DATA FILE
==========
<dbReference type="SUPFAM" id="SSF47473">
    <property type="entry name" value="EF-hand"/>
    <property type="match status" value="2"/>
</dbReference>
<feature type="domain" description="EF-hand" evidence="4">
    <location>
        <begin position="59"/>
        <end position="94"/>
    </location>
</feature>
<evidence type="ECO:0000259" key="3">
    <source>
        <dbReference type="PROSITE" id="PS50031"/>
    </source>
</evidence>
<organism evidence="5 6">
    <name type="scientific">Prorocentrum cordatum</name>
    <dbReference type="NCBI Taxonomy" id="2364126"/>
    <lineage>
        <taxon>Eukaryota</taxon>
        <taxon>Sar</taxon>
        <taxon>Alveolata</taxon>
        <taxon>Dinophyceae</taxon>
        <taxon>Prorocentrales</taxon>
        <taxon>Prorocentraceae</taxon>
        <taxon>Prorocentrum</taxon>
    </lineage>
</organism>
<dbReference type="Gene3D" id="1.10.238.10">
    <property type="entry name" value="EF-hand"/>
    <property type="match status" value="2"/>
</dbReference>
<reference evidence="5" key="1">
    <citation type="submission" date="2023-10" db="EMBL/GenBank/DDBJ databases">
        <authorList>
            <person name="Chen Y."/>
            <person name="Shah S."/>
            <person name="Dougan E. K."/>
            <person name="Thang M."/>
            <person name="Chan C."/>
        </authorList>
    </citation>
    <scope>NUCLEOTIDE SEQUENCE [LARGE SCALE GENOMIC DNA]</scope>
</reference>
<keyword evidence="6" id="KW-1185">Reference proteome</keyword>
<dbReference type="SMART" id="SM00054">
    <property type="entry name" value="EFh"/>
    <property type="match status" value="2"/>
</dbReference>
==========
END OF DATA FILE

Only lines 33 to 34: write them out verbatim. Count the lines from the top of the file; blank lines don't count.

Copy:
<reference evidence="5" key="1">
    <citation type="submission" date="2023-10" db="EMBL/GenBank/DDBJ databases">